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What is the number of functions $f : A\rightarrow A, \forall_{x\in{A}} f(f(x))=x$, set $A$ have $n$ distinct elements.

For $A=\{a,b,c,d\}$ we could look on the right-upper triangle of matrix of all possible pairs (? better word needed here) - below. For $a$ we have four possibilities but if we choose $a->b$ for example, then we have to delete second column. Without deletation we would have $4!$ functions $f$ for $A=\{a,b,c,d\}$, but there is only 1+6+3 of them.

$a->a,a->b,a->c,a->d \\ ........b->b,b->c,b->d \\ ................c->c,c->d \\ ........................d->d $

I think that if $n=2k$ then we could choose first $k$ elements so we have $k$ sets with single element then for each elements with number $k+1 : 2k$ we assign $0$ or $1$. $0$ if $a_{i}->a_{i}$ and $1$ if $a_{i}->a_{1 : n}$, for $i\in k+1:2k$, so we have $2^k$ possibilities. If $j$, $1's$ have been assigned then we have $\binom{k}{j}$ possibilities for two element sets and ... I'm out of ideas.

You could edit my post this is welcome.

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In other words, the number of permutations $\sigma\in S_n$ such that $\sigma^2=e$. If you're familiar with the terms, consider the cycle decomposition of these $\sigma$'s. (Apparently, the answer isn't terribly simple, though.) –  anon May 17 '12 at 18:30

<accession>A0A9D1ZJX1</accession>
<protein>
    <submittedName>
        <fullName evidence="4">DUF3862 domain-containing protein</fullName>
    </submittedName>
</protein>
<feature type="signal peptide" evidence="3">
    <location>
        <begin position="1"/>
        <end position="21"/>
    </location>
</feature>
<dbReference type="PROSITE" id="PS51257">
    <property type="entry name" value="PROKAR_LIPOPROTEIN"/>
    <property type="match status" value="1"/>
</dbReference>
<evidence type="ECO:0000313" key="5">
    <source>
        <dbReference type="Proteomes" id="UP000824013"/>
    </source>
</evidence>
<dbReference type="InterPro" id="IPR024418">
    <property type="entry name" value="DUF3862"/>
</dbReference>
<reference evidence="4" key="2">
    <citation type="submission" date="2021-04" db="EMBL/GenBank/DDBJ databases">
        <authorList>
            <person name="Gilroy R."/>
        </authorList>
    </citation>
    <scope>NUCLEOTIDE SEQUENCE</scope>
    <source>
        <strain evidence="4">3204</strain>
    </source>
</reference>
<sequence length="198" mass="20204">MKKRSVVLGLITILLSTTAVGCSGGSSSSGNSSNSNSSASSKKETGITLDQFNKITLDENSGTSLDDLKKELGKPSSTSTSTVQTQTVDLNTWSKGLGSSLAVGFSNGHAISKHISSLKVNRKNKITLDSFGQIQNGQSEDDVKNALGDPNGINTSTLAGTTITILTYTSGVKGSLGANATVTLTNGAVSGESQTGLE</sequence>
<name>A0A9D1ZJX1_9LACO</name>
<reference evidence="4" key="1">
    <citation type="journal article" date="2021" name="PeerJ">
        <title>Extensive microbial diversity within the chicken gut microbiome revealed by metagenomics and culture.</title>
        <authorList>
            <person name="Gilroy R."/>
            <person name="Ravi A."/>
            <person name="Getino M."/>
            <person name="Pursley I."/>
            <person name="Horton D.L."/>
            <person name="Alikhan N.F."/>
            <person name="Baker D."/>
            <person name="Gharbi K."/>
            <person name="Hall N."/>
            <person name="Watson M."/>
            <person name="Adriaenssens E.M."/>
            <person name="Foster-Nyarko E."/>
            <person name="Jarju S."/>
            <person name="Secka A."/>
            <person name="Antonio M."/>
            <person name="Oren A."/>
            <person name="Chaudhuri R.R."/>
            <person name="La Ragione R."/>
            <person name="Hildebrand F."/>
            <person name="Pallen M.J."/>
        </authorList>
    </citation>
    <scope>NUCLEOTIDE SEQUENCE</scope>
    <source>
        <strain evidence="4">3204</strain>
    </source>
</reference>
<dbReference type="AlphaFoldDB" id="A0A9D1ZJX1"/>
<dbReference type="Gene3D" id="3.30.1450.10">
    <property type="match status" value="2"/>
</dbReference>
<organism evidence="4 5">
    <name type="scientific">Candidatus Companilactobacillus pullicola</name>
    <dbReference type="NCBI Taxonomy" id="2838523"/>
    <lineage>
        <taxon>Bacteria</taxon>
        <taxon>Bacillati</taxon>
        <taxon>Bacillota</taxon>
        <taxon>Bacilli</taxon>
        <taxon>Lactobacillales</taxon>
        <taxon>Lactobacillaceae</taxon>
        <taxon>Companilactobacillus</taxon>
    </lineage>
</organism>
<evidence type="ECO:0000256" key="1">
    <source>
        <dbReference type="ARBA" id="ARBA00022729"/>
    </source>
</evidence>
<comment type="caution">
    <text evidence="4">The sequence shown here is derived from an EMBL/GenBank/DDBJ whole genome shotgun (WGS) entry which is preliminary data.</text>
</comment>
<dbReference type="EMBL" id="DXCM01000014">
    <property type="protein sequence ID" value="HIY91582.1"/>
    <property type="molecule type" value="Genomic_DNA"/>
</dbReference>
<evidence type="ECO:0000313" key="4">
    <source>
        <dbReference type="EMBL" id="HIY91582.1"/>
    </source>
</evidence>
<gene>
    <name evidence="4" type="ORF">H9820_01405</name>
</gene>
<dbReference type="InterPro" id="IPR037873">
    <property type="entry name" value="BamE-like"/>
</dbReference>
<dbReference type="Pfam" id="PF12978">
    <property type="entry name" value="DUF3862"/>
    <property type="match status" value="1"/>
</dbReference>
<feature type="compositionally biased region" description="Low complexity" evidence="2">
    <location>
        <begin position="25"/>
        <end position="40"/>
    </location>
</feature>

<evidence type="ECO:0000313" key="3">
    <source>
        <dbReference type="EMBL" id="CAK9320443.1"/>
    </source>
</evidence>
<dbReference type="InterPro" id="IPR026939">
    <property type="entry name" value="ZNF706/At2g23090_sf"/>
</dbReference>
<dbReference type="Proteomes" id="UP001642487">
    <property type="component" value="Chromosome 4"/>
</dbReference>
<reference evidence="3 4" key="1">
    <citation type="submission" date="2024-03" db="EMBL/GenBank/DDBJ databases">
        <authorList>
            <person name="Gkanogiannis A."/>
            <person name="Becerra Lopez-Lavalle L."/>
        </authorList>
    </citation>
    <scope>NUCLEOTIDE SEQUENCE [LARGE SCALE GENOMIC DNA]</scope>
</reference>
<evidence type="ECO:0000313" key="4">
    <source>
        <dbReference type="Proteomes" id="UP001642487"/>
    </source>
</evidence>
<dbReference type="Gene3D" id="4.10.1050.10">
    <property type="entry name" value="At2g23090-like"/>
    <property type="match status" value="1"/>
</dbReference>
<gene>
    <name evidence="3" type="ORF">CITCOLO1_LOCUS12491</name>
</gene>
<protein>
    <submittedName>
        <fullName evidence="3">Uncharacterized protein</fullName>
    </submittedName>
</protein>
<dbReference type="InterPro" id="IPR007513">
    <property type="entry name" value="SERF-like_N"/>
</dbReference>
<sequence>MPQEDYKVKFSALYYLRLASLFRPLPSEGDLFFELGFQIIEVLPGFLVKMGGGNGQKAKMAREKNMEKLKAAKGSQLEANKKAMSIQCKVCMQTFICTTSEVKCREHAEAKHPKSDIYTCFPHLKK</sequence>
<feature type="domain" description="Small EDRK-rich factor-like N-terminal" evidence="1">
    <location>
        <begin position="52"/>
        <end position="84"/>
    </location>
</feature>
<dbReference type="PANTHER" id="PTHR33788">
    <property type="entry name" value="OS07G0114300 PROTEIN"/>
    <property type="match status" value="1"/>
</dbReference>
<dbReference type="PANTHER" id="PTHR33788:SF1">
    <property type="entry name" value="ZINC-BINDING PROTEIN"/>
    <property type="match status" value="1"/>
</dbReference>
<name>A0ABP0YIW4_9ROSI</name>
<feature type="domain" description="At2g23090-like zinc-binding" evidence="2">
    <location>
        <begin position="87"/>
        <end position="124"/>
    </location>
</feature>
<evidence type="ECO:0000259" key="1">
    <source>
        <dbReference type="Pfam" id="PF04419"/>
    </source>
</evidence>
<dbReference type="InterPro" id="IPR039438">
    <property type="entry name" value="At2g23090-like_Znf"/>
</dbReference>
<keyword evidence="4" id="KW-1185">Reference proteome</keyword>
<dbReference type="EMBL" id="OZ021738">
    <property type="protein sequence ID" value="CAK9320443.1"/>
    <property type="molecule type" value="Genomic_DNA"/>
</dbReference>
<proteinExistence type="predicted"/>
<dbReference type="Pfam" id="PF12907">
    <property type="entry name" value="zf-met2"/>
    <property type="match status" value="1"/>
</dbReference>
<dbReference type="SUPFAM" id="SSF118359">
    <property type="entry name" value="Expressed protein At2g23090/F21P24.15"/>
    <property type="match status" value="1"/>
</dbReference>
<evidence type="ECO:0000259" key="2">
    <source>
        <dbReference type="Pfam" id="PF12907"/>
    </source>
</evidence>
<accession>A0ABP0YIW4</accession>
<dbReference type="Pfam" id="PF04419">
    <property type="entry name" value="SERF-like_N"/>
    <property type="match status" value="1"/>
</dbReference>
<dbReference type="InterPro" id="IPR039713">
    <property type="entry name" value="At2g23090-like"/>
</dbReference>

yes, it's the essence of my question –  Qbik May 17 '12 at 18:33
    
I don't get the tagging. This is neither set theory nor category theory related. –  Asaf Karagila May 17 '12 at 18:33
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Also see en.wikipedia.org/wiki/Telephone_number_(mathematics) –  anon May 17 '12 at 18:38
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1 Answer

up vote 3 down vote accepted

Let $B$ denote a set of size $n+1$ with $B=A\cup\{o\}$, $A$ of size $n$, and $o$ not in $A$. Let $f$ denote an involution of $B$. Then:

  • Either $f(o)=o$, then $f$ is characterized by an involution of $A$.
  • Or $f(o)\ne o$, then there are $n$ possible choices of $f(o)=a$ with $a$ in $A$. Once $a$ is fixed, one knows that $f(a)=o$ hence $f$ is characterized by an involution of $A\setminus\{a\}$.

Let $i_n$ denote the number of involutions of a set of size $n$. One sees that $i_1=1$, $i_2=2$, and that the recursion $i_{n+1}=i_n+ni_{n-1}$ holds, for every $n\geqslant2$. This characterizes the sequence $(i_n)_{n\geqslant1}$.

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